The Twelve Days of a Green Christmas…Twelfth Day


Today is the Twelfth day of Christmas, the eve of the Epiphany and the last verse of my rendition of the Twelve Days of a Green Christmas! Take a deep breath before you sing all 12 verses!

…on the twelfth day of Christmas my green friend gave to me…twelve native shrubs, eleven solar shades, ten wax wraps, nine tubes of caulk, eight cotton socks, seven false roselle, six craft beers, five mutual shares, four smart bulbs, three bags of taters, two quarts of milk and a potted cypress tree!

As I mentioned on the First Day of a Green Christmas the two recent hurricanes that passed through my area downed many trees. In addition to wiping out trees the heavy saltwater intrusion killed many shrubs and smaller plants so my landscaping has been sparse as of late. Not only are the twelve shrubs native they are also salt-tolerant…what a smart Green Friend!

Simpson’s Stopper
Credit: Wilcox Nursery

Three of the shrubs are Simpson’s Stoppers a member of the eucalyptus family. They are best as specimen shrubs that I will plant to soften the corners of my house. Hardy from zones 8B-11 they will be happy in my 9A/B zone. With bright green leaves, reddish, flaking bark and small white, fragrant, feathery flowers in the spring/early summer these plants should be a beautiful addition to my landscape! Spider lilies, coontie palms and muhly grass are great companion plants for creating a larger garden area.

Muhly Grass
Credit: Ken Kennedy

Over the past several years I have become a big fan of ornamental grasses so when I saw five Muhly Grass plants I was ecstatic. These grasses are a beautiful addition to any landscape and their amazing pinkish-purplish flowers swaying in the breeze is a stunning sight in the fall and winter! They like dry sandy soil which is abundant in my yard and full sun. Hardy in zones 5-11 they require little care and look best when planted 2-3 feet apart. Other plants that work well with Muhly grass are high or low bush blueberries, dahoon holly and St. John’s-wort.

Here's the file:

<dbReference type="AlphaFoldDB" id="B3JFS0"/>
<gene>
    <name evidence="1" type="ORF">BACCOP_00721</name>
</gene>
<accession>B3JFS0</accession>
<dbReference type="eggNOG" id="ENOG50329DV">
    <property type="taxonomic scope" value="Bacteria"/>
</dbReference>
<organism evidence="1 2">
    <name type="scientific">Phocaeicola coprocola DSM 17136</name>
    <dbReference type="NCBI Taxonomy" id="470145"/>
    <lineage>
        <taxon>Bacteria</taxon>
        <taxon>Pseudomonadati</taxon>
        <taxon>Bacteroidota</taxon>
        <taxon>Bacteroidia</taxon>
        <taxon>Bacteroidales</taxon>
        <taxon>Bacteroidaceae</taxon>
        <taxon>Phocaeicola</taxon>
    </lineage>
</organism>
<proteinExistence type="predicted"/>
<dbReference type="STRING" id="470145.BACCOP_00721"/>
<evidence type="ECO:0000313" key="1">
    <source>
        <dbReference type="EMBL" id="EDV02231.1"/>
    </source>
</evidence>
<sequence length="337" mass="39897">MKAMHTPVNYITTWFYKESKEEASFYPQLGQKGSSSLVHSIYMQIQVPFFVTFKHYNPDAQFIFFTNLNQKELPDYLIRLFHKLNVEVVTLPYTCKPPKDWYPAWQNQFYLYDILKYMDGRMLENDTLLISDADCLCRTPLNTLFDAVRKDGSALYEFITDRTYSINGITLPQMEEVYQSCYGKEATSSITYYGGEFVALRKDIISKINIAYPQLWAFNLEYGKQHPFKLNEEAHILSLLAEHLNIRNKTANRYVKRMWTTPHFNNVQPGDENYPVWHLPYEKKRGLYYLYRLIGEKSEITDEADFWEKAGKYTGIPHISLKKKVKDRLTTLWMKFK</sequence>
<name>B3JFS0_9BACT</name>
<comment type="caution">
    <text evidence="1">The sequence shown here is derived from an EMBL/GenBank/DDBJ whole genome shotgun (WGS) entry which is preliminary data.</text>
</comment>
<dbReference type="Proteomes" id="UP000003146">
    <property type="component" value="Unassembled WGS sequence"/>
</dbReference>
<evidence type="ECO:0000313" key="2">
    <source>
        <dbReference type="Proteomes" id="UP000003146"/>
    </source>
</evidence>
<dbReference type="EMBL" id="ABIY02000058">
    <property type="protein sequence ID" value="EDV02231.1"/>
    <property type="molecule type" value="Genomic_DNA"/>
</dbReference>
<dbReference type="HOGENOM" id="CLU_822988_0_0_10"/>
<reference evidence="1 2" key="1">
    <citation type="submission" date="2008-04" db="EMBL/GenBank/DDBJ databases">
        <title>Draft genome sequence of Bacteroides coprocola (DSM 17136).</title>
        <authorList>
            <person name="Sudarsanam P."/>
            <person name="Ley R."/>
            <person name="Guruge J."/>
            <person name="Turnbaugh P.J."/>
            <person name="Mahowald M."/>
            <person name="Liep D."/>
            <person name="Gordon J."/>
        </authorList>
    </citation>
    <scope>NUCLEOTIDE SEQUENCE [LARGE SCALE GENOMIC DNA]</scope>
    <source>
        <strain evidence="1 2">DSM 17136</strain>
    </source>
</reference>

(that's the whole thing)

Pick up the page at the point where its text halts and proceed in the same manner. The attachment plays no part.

Credit: Wikipedia

The four remaining plants are seagrapes which are another favorite of mine. They grow well as a low hedge or specimen shrub. I will be planting these as a privacy hedge. Seagrape leaves are large, leathery and roundish. In central and southern Florida they produce grapes which are edible and make a great jam. Hardy in zones 9-11 they will tolerate poor soil conditions and salt air. They are pretty drought tolerant but will grow rapidly if watered.

Adding these twelve native shrubs my Green Friend gifted me will certainly improve the curb appeal of my house and give me some added privacy! It’s a gorgeous day today so I’ll plan on heading out to get as many of these shrubs placed in the right place and in the ground as I can before day’s end.

If you are reading this last paragraph of my Twelve Days of a Green Christmas, thank you for hanging in there and making it through all twelve days!  As I mentioned on the Eve of the Twelve Days of a Green Christmas the Twelfth Day aka Twelfth Night, January 5th, ushers in the Epiphany, Three Kings Day or Little Christmas as it may be called depending on which culture with which you are celebrating. No matter which culture you celebrate feasts will abound!  

I hope you have learned a couple new facts that you may not have known. Every year I learn an incredible amount during my research of each day’s gifts which helps me do things in ways that help the planet more. I hope you will join me throughout the year with my “green” tips and next Christmas for the beginning of the next rendition of the Twelve Days of a Green Christmas!

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